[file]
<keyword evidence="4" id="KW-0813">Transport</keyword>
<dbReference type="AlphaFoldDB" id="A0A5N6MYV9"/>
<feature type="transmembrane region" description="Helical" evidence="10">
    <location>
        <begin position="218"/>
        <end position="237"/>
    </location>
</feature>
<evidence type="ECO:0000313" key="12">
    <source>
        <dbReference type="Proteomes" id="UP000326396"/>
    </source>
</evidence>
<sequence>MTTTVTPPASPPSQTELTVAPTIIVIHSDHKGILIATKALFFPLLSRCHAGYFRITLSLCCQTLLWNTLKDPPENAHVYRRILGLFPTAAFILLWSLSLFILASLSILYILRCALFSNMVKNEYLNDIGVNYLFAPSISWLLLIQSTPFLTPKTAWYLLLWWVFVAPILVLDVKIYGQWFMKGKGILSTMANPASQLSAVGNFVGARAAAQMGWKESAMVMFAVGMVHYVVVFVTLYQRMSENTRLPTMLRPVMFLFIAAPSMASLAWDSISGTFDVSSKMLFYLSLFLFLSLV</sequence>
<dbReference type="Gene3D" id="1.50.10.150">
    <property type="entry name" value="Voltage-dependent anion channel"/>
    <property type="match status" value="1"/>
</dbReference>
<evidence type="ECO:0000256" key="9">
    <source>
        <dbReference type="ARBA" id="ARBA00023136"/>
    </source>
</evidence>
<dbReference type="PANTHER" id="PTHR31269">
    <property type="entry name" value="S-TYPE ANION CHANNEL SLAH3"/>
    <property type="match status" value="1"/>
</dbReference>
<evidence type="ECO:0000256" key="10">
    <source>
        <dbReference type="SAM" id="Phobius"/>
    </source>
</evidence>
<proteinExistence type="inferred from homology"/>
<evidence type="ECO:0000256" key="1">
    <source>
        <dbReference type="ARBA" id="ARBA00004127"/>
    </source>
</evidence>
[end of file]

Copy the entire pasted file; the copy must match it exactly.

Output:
<keyword evidence="4" id="KW-0813">Transport</keyword>
<dbReference type="AlphaFoldDB" id="A0A5N6MYV9"/>
<feature type="transmembrane region" description="Helical" evidence="10">
    <location>
        <begin position="218"/>
        <end position="237"/>
    </location>
</feature>
<evidence type="ECO:0000313" key="12">
    <source>
        <dbReference type="Proteomes" id="UP000326396"/>
    </source>
</evidence>
<sequence>MTTTVTPPASPPSQTELTVAPTIIVIHSDHKGILIATKALFFPLLSRCHAGYFRITLSLCCQTLLWNTLKDPPENAHVYRRILGLFPTAAFILLWSLSLFILASLSILYILRCALFSNMVKNEYLNDIGVNYLFAPSISWLLLIQSTPFLTPKTAWYLLLWWVFVAPILVLDVKIYGQWFMKGKGILSTMANPASQLSAVGNFVGARAAAQMGWKESAMVMFAVGMVHYVVVFVTLYQRMSENTRLPTMLRPVMFLFIAAPSMASLAWDSISGTFDVSSKMLFYLSLFLFLSLV</sequence>
<dbReference type="Gene3D" id="1.50.10.150">
    <property type="entry name" value="Voltage-dependent anion channel"/>
    <property type="match status" value="1"/>
</dbReference>
<evidence type="ECO:0000256" key="9">
    <source>
        <dbReference type="ARBA" id="ARBA00023136"/>
    </source>
</evidence>
<dbReference type="PANTHER" id="PTHR31269">
    <property type="entry name" value="S-TYPE ANION CHANNEL SLAH3"/>
    <property type="match status" value="1"/>
</dbReference>
<evidence type="ECO:0000256" key="10">
    <source>
        <dbReference type="SAM" id="Phobius"/>
    </source>
</evidence>
<proteinExistence type="inferred from homology"/>
<evidence type="ECO:0000256" key="1">
    <source>
        <dbReference type="ARBA" id="ARBA00004127"/>
    </source>
</evidence>